The medical system and our health insurance: we gave our medical system (and health insurance) a work-out in 2022, with my mother-in-law’s multiple hospitalizations, our son’s ankle fracture and ankle reconstruction, my multiple knee injections, Sam’s PE, my dad’s heart attack and my mom’s two hospitalizations. We used to be the people who paid in and never used our insurance… no more! Nonetheless, we are hoping for a much healthier 2023.
Counseling: we continue to work with multiple therapists who by God’s grace have been a good fit for our family. I am grateful for their care for us and our willingness to let others in. Unfortunately, our health insurance does not have adequate mental health coverage, and we pay a second mortgage in therapy. We are incredibly blessed to be able to do this, and it’s totally worth it.
Finishing homeschooling. We ended on a good note, graduating Mo from high school and finishing middle school with Phoebe and transitioning her successfully to our local high school. It was never all roses and pony math, but we had a good run, and I’m grateful for it.
Exercise: despite my knee problems, I managed to stay active, with more strength training than previously. I rode my bike to work consistently through the spring and summer. It wasn’t ideal (I would love to be running,) but it worked.
Writing: I published the third book in my medical suspense series this October. The book was a challenge to write and grew me in ways I hadn’t expected, but I am proud of it and the work that went into it. I’m still finding my way with my newest book in progress, but I continue to enjoy writing. Thanks to you who have supported my writing with your reading!
The garden: I didn’t have a huge yield, but what did grow made me really happy, especially the herbs. Also, my neighbor introduced me to a local food coop we used instead of our CSA share, and between that and the farmer’s markets, we enjoyed a ton of local food. Also, I had enough zinnias to have a bouquet in the kitchen continuously from August to October.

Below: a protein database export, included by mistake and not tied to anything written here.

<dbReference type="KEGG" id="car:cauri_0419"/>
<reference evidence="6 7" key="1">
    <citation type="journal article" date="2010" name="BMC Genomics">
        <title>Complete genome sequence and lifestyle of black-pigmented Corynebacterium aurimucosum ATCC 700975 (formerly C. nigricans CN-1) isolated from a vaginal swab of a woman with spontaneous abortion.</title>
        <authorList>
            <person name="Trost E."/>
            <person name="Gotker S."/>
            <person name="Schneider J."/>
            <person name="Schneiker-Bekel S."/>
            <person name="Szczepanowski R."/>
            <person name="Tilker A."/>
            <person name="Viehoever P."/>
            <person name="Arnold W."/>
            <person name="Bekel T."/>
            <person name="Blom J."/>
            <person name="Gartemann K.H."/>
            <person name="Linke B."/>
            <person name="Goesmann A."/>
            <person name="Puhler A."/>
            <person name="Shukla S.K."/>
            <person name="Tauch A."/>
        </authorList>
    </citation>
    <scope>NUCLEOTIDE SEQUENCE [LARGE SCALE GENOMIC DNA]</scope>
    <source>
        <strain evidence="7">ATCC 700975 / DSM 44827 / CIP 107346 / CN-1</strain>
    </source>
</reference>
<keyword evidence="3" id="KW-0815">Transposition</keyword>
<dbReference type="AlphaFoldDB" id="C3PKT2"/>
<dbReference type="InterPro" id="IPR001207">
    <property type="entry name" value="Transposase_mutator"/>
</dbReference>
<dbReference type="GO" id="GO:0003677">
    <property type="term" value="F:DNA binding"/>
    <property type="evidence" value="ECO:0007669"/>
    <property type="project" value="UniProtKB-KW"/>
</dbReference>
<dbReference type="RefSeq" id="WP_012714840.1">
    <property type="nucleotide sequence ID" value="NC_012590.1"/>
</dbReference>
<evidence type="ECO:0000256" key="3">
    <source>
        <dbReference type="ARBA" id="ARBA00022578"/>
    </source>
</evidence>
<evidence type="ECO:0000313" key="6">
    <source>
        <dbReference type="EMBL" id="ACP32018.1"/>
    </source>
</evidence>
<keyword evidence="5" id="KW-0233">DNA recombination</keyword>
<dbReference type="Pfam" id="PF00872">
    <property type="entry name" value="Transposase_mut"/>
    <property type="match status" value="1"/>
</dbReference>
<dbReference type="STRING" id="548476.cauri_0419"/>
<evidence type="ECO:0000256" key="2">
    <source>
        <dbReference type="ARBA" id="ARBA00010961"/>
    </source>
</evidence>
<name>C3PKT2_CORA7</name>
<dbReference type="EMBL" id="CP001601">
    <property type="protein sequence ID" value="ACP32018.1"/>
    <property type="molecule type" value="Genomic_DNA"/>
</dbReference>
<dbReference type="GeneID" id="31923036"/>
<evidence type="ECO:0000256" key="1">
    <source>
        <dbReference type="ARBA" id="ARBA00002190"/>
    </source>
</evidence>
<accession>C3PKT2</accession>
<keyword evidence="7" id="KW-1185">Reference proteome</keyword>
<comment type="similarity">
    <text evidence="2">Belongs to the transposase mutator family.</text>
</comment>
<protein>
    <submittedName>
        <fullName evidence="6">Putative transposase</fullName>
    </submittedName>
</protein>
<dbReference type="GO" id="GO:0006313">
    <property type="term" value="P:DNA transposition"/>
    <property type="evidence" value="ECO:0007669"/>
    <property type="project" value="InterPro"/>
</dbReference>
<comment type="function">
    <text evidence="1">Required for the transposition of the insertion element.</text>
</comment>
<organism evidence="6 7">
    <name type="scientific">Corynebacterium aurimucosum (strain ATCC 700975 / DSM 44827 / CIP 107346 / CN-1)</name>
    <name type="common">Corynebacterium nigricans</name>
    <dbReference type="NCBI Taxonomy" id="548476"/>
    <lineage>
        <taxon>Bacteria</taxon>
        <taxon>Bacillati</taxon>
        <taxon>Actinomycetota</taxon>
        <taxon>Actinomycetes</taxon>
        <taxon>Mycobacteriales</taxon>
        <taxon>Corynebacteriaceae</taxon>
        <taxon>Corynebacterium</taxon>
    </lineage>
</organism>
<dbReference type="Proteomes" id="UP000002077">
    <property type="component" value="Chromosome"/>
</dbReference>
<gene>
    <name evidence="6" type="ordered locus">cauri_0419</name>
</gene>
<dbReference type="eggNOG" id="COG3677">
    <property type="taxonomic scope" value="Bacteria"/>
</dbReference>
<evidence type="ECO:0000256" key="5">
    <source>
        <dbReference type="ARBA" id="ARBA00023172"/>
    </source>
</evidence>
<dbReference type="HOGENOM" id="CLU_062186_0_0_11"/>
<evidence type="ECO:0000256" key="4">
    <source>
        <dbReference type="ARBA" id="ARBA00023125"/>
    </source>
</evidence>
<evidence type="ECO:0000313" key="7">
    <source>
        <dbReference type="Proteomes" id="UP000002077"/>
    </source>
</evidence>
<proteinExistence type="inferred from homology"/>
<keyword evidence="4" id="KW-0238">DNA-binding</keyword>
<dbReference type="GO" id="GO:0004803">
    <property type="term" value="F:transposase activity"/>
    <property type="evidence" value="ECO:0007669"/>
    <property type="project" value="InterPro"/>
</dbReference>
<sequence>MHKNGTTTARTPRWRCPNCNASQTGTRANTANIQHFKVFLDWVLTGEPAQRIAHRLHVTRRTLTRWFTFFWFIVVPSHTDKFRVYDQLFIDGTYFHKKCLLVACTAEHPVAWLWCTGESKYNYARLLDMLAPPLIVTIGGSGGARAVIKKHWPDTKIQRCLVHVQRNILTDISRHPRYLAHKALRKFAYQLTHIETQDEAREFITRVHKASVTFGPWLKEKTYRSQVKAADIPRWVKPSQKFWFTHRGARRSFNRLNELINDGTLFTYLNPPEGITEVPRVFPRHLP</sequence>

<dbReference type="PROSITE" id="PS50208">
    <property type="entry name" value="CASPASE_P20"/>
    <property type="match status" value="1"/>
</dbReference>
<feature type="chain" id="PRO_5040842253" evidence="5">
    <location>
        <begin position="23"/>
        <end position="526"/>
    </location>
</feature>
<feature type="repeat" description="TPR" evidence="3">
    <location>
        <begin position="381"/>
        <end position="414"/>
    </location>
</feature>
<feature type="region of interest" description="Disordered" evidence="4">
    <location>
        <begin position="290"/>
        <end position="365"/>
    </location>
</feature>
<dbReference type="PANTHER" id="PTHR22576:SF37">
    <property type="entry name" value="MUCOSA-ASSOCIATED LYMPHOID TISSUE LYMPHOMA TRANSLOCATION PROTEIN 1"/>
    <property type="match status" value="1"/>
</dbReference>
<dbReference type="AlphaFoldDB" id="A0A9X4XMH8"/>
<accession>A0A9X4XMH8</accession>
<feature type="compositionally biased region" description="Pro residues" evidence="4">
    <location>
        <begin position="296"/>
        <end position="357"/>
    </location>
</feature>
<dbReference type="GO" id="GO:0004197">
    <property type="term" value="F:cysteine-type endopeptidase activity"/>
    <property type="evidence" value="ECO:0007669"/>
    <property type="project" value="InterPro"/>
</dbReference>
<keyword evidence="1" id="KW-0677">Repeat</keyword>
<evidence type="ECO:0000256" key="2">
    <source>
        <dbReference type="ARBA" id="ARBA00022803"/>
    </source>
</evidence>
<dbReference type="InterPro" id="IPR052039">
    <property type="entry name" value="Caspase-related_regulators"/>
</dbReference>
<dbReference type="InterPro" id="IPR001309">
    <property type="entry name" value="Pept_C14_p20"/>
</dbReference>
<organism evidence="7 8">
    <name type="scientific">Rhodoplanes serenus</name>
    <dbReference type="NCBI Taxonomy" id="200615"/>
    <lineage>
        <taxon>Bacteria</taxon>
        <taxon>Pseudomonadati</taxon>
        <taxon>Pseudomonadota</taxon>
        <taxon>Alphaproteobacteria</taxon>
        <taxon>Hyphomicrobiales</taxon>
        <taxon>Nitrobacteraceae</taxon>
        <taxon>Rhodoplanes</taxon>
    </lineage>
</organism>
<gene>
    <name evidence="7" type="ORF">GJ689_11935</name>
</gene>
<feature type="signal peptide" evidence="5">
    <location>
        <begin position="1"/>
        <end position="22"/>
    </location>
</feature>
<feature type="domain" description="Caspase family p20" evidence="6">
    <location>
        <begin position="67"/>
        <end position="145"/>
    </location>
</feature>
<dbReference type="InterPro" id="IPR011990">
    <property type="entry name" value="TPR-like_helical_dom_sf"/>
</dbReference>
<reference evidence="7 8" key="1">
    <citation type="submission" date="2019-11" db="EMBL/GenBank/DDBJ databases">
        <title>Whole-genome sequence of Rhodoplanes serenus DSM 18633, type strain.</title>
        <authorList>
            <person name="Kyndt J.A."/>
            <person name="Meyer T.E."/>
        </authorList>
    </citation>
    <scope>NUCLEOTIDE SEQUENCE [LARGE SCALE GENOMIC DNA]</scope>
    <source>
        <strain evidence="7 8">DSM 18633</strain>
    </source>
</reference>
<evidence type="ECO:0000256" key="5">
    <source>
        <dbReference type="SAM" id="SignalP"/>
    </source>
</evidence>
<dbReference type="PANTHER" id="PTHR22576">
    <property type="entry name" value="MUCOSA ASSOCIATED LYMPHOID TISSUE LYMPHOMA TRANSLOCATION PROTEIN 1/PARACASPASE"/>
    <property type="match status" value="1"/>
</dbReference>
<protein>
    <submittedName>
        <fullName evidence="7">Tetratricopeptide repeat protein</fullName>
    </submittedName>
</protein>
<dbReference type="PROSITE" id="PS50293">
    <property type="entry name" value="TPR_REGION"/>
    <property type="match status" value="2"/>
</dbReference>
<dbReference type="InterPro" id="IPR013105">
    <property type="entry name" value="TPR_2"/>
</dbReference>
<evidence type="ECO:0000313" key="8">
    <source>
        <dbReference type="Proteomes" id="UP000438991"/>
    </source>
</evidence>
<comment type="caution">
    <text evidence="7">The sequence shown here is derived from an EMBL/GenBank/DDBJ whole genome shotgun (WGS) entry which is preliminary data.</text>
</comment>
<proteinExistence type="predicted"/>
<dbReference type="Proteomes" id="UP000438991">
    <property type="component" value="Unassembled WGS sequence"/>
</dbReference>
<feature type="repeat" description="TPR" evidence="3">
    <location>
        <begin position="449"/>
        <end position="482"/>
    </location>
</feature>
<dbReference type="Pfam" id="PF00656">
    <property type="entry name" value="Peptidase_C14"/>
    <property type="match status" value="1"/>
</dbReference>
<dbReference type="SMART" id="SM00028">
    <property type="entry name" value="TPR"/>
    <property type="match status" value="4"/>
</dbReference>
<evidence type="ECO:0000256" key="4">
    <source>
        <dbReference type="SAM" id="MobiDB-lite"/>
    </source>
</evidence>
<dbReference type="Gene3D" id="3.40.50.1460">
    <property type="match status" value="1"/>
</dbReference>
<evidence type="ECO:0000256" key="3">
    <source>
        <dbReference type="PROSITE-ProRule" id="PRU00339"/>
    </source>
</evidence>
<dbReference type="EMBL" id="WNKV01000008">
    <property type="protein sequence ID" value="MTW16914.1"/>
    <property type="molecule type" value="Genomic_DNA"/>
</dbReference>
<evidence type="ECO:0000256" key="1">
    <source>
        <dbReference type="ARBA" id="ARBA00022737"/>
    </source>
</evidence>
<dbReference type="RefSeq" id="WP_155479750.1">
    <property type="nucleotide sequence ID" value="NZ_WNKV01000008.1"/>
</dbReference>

My work: I started tracking my hours spent working at my job. Doing so allowed me to see how many hours I was really spending on it, which allowed me to see when enough was, in fact, enough. I had the opportunity to mentor a few of our newer providers, which I love doing, and took on a medical student this fall. (We haven’t been able to have medical students in the clinic since spring 2020.)
Youth group: our church has a small but lovely group of teens who meet with me regularly for youth group. As we regathered post-Covid (mid-Covid?) one of them asked to do a regular Bible study, which I had been reluctant to suggest. (Why? I’m not sure.) We started with Mark 1 in the early spring and are nearing the end. Our priest gave me an amazing commentary to guide my study, and it has been fascinating and challenging for me and the kids. They have great questions and observations, and meeting with them Sunday morning is a highlight of my week.
Reading: I had more time to read this year and made the most of it, finishing 104 books in 2022 and abandoning more than a few. I supported indie bookstores, discovered new-to-me authors who had long backlists to enjoy, made the most of the Denver Library’s incredibly accessible online system, read in multiple formats, didn’t beat myself up for rereading favorites, kept multiple books going at the same time and didn’t feel any pressure to finish anything I wasn’t enjoying. It was great.
The short trip: we used to be people who saved up our vacation days and went away for as long as we possibly could, but this has become very difficult with of multiple different school schedules, the challenges of Covid-19, and the cost of putting kids through college. We have become fans of the short trip and managed to get some of us to Chicago, Vail, Wheaton, Columbus, Guatemala City, Champaign, and Estes Park.
All right, friends, that’s a wrap! I wish you the joys of savoring the good in your year and looking ahead with hope.